Austin Senior Women – Healthy Lifestyle Boosts Longevity

Healthy Lifestyle Boosts Women’s Longevity, Study Shows

Women who don’t smoke, maintain a healthy weight, eat a healthful diet and exercise regularly significantly reduce their risk from dying from any cause, and particularly from cancer and heart disease, a Harvard School of Public Health study found. 

A number of studies have shown associations between individual lifestyle factors and risk of chronic diseases, but few have looked at how a combination of lifestyle factors might influence mortality. 

“Our findings suggest that the combination of lifestyle factors has a substantially larger impact on survival than any single factor,” said Rob van Dam, assistant professor at Harvard Medical School, who led the study. “Clearly, avoiding smoking is of major importance for health, but regular physical activity, a healthy diet and weight management can result in large additional health benefits. Even modest lifestyle changes, such as 30 minutes of moderate intensity physical activity (e.g., brisk walking) per day significantly reduced risk of premature death.”

Researchers analyzed data from 77,782 women participating in the Brigham and Women’s Hospital-based Nurses’ Health Study. They looked at participants’ responses to questionnaires about lifestyle and health conditions over a 24-year period, beginning in 1980. During the follow-up, 8,882 deaths were recorded. Researchers estimated that 55 percent of deaths from all causes, 44 percent of cancer mortality and 72 percent of cardiovascular mortality could have been prevented if participants had never smoked, engaged in regular physical activity, avoided becoming overweight and ate a healthy diet.

For more information, see the Harvard University press release.  This study is further evidence of the importance of helping clients exercise and eat healthy meals.

Home Instead Senior Care Austin – 512-347-9207.

Posted by: blogspert | September 29, 2008

Home Care Austin or Assisted Living Austin?

This is a true story of a family member’s struggle to choose “Best care for Dad” by Michelle Kosusnik, Home Instead Senior Care Austin

Read Michelle’s orginal story by clicking here. It is posted in this blog on September 18th.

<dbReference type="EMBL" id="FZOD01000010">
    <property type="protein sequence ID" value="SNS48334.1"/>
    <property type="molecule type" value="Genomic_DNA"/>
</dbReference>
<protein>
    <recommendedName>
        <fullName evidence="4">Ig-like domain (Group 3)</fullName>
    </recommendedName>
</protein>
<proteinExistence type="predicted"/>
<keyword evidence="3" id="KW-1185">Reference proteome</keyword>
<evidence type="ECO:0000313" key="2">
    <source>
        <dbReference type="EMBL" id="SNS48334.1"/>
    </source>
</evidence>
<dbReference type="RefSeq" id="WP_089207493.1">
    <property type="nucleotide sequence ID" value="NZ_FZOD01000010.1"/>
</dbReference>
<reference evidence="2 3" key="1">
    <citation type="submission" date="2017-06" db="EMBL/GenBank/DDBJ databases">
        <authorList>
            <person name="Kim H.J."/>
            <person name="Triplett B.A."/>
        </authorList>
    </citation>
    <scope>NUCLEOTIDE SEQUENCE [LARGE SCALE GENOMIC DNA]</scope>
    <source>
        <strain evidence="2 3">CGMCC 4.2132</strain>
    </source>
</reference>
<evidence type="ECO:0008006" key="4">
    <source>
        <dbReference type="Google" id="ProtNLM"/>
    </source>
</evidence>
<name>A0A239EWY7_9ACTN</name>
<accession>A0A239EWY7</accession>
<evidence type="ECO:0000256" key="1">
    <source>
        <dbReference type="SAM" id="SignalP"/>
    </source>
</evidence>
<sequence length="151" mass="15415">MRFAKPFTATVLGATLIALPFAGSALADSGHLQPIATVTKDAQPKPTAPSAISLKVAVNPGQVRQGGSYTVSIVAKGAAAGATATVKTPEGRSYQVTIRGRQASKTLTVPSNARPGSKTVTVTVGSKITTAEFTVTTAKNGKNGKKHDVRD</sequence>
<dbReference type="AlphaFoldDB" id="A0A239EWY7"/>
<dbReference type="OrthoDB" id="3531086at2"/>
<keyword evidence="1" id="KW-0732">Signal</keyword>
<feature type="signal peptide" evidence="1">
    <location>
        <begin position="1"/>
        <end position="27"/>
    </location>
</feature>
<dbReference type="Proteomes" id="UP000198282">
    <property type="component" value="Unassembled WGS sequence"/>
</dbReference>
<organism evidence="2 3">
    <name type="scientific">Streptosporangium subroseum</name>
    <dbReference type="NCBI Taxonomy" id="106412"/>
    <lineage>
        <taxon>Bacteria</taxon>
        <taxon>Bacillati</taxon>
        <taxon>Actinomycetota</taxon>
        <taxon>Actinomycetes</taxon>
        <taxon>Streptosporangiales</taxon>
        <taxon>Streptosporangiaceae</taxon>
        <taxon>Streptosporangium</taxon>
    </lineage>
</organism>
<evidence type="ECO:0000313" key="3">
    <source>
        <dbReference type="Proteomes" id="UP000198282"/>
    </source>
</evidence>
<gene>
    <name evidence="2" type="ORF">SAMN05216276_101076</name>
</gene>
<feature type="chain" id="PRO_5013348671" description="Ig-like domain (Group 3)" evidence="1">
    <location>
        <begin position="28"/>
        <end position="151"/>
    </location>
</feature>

We are offering a FREE 10 minute telephone interview, with one of our Home Instead Senior Care consultants, to families needing information and advice on “should aging parent choose home care personal services or go to an assisted living facility”.  Please call Michelle Kosusnik at (512) 347-9207 or email michellek@homeinstead.com.

The year 2008 has been a very positive year for me. The best part of 2008 has been my new job at Home Instead as a Recruiter. When I came on board here, I felt as if everything was coming full circle. Time has passed since I lost dad, and now after much grieving, I have learned to savor life.

I appreciate every moment with my kids, my friends, fiancé, and co-workers. I love my job, and I feel grateful that I have been able to share my experience with all of you through this blog. Thank you for reading, and I hope that if anyone has an experience similar to mine, that you are able to gain something from what I have talked about.

Everyone has a different path, and the choices you make are personal. Just remember that whatever you choose for your parent, that you look at the big picture, and know that you can have a clear conscious with your decisions. The love you have for your parents is precious, and every moment is a treasure. I know that is how I will always think of the time I had for me and dad.

In loving memory of James Robert Funderburk
March 17, 1942- March 09, 2006

Posted by: blogspert | September 28, 2008

Austin Home Care or Assisted Living for Seniors in Austin

Last week we introduced you to Michelle, a family caregiver, who grappled with the question.. Home Care or Assisted Living facility in Austin – which is the best care for dad? This is a true story of a family member’s struggle to choose “Best care for Dad” by Michelle Kosusnik, Home Instead Senior Care Austin

Read Michelle’s orginal story by clicking here. It is posted in this blog on September 18th.

We are offering a FREE 10 minute telephone interview, with one of our Home Instead Senior Care consultants, to families needing information and advice on “should aging parent choose home care personal services or go to an assisted living facility”.  Please call Michelle Kosusnik at (512) 347-9207 or email michellek@homeinstead.com.

Click here to listen… 

Austin Seniors biggest fear is losing their independence.  That independence is often lost, however, because seniors don’t reach out for help.  It’s up to their adult children to recognize the signs.   

In January 2006, I took dad to the doctor because he wasn’t feeling well. The doctor advised me to take dad to the hospital immediately because his oxygen level was extremely low. After dad was admitted and they ran a series of tests, they informed me that dad had experienced another mild stroke.

He stayed in the hospital for about 10 days. When he was about to be released, the doctors and social workers were giving me lots of pamphlets and information about Nursing Homes. I presented this to Dad. He looked at me in a way that he never had before, it was a look of desperation.

He said, “Michelle, PLEASE do not let them take me to a nursing home! I do NOT want to die there. Let me go home”. At that moment I knew this would be our last trip to the hospital. I told them to let me take him home, and that we had care givers in place to help us. On March 9, 2006, Dad passed away peacefully at home.